Baseball, more than any other sport, is a gold mine of stupid arguments with no clear winners. Whether Yasiel Puig is an All Star is just the latest opportunity for people to yell at each other.
Putting aside the ridiculous "deserves it" argument for a contest won primarily by the teams with the best ballot-stuffers, the six million other ways a player can be named to the game (Puig is part of The Final Vote and if that doesn't work he could be an injury replacement like Bryce Harper last year) and, finally, the pseudo-significance of the game itself—putting all that stuff aside—ask yourself this question: do I want to see Yasiel Puig play in a baseball game?
Yes. Yes I do. You see, I am going to watch the All-Star Game. There's no good reason, really, but it's a baseball game of bare-minimum importance in the middle of July—I've watched a shitload of games just like it, with the only difference being the number and quality of the names involved. What's more, because of the nature of this particular July game, I could potentially see Yasiel Puig play baseball at a reasonable hour—something us east-coasters don't often get to do—with Joey Votto and against Felix Hernandez. There's got to be some high degree-of-difficulty mental gymnastics at play to consider this a bad thing.
It was Jonathan Papelbon who gave voice to the dried-up sticks in the mud who want everything Done The Right Way. Baseball isn't a fun diversion and the national pastime, it's serious business where you must pay your dues and take your lumps and genuflect at the altar of Form Over Substance. In the fan-voted All Star Game, you can't make it until you deserve it and you definitely don't deserve until you at least play a certain number of games. How many games? We don't know; more than 31, anyway.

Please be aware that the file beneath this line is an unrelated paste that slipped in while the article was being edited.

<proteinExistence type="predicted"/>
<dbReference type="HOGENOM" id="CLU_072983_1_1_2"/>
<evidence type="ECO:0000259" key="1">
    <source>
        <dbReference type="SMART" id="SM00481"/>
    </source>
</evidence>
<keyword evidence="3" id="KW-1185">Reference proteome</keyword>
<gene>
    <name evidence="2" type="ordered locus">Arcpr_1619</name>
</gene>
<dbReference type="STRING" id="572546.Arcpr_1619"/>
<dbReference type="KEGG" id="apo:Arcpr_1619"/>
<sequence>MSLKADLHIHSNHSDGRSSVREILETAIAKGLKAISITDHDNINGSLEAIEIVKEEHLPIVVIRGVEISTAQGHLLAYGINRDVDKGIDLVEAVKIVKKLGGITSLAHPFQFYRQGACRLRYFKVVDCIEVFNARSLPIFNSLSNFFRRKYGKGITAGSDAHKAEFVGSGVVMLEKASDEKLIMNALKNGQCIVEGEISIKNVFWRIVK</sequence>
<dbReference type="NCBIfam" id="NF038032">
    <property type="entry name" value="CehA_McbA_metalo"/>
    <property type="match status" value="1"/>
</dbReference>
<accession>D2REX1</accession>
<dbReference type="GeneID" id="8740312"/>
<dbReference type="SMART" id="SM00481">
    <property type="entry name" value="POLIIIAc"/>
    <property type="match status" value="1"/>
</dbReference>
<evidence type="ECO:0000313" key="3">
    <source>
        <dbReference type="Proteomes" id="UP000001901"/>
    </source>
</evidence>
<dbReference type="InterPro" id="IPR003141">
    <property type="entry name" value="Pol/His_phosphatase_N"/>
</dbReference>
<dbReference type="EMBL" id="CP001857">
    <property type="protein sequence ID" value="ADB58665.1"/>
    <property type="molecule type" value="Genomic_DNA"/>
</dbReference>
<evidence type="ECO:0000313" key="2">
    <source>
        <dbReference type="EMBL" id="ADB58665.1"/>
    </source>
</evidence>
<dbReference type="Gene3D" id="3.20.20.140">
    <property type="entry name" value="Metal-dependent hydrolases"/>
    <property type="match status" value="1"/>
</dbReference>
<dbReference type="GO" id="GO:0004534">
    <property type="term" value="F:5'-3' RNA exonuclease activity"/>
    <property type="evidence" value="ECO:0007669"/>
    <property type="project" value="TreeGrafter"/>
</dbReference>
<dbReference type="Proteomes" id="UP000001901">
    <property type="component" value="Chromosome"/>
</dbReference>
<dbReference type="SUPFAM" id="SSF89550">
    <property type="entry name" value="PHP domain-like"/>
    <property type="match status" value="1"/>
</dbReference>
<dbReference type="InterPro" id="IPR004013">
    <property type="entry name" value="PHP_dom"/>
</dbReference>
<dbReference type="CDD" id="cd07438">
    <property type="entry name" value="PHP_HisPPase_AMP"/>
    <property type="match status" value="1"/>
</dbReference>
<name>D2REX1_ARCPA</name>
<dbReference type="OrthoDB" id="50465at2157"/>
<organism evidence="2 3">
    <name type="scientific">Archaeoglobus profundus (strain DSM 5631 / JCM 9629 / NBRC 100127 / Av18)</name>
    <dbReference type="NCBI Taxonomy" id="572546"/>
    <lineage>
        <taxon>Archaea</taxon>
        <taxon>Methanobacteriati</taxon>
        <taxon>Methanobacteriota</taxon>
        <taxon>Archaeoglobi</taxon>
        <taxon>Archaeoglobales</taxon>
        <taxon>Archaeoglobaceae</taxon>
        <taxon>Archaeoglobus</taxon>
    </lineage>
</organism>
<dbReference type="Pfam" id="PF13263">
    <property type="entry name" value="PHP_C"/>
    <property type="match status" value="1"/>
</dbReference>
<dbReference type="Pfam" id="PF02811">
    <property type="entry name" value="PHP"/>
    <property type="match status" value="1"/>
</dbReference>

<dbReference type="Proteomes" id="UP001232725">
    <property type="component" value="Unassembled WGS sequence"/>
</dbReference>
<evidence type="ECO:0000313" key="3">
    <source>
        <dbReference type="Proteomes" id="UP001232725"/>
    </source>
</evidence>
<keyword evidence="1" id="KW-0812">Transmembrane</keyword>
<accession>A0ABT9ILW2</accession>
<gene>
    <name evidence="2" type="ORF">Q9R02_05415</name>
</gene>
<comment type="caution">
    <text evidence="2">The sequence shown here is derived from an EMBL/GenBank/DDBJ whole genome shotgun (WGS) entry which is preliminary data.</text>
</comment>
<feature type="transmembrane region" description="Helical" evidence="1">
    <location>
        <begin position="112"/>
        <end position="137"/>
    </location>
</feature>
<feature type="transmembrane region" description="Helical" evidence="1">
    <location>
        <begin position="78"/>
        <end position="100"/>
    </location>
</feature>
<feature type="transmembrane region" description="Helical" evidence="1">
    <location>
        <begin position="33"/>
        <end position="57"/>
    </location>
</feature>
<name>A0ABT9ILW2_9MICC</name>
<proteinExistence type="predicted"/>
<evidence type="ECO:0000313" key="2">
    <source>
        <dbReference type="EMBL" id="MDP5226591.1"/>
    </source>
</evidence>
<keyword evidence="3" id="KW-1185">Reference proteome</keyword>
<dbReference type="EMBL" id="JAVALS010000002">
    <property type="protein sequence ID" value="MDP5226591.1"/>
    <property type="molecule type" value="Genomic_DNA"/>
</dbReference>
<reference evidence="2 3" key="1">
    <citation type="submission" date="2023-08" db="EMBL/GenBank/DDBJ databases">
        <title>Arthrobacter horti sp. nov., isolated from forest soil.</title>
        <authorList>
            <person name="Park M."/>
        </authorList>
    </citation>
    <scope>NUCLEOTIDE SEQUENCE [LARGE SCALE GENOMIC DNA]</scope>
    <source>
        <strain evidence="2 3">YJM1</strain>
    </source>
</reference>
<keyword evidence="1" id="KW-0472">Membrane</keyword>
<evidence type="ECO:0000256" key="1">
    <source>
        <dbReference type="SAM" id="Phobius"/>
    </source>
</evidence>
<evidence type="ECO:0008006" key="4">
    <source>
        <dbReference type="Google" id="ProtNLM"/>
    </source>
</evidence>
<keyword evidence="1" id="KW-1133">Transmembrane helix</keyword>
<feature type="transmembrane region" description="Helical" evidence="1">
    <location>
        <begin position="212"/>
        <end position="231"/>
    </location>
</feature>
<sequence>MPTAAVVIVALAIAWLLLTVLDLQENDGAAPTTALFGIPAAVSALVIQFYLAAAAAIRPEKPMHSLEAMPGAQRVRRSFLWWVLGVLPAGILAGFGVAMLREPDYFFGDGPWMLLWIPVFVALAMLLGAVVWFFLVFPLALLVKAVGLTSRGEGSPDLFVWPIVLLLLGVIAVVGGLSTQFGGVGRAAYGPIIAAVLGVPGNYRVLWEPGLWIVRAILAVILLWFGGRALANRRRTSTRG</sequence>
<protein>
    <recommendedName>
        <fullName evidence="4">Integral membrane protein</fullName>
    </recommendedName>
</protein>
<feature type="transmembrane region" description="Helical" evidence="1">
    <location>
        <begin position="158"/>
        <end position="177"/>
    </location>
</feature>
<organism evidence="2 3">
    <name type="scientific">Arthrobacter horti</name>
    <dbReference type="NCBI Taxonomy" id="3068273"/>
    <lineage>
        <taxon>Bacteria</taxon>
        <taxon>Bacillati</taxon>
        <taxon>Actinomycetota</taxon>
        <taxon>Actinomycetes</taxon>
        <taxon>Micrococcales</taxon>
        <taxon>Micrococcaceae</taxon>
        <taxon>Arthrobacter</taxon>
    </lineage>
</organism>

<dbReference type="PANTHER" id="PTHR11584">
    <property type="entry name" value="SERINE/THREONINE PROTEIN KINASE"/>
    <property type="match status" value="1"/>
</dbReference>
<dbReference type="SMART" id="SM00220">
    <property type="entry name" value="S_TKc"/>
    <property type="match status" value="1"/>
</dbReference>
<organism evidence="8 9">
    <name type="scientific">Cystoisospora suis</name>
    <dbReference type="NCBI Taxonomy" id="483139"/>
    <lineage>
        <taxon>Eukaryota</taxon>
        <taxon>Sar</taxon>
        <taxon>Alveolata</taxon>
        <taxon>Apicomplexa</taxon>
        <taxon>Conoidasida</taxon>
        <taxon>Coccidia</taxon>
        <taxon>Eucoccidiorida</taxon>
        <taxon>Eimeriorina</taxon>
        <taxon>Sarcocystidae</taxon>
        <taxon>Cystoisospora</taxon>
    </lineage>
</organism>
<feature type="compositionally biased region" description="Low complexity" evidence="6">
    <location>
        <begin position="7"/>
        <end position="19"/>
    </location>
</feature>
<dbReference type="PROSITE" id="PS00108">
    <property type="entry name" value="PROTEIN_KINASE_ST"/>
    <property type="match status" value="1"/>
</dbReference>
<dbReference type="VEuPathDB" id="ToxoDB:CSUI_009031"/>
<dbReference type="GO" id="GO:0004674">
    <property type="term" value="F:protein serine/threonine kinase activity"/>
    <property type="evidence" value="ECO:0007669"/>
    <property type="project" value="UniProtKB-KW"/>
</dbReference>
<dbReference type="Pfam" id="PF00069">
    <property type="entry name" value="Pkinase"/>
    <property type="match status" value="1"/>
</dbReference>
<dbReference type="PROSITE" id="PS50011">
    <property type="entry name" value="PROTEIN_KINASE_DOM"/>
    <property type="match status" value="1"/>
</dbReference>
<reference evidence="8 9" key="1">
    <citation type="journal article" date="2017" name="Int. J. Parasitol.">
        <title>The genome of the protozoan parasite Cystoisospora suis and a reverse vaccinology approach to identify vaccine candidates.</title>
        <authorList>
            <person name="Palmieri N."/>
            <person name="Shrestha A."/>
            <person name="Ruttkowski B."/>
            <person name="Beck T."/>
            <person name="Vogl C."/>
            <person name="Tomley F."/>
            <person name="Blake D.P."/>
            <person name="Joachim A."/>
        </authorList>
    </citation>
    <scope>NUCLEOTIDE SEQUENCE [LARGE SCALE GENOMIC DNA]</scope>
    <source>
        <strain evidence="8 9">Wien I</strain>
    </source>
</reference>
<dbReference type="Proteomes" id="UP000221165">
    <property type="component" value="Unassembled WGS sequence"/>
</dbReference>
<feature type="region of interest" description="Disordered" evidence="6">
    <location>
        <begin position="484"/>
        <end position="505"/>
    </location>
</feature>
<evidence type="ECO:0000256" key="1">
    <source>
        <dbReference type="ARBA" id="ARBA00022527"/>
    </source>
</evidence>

But not really, of course, because Puig will almost assuredly find his way to the All-Star Game. If he doesn't win the Final Vote, he'll be an injury replacement. This is a loophole everyone seems OK with, which makes the resistance to Puig's candidacy in the first place a singularly Baseball thing. Think of the Hall Of Fame voters who don't vote for a no-doubt candidate because we can't have this guy voted in with 100 percent of the vote. Puig will make the All-Star Game but with some asterisk. You're here, but you didn't technically earn it.
It's an empty gesture that people watching the All-Star Game for its intended purpose are unconcerned with. Even though every single game is televised, there are only so many hours in the day. It's hard enough to watch the 162 games your own team plays, let alone all the others. That is the intended purpose. It's not about handing out gold wristwatches to guys for meeting some unquantifiable benchmark of deservedness, it's a chance to watch a barely-relevant July game with some fresh faces. Who knows, they might even be pretty good at baseball.
Photo credit: Getty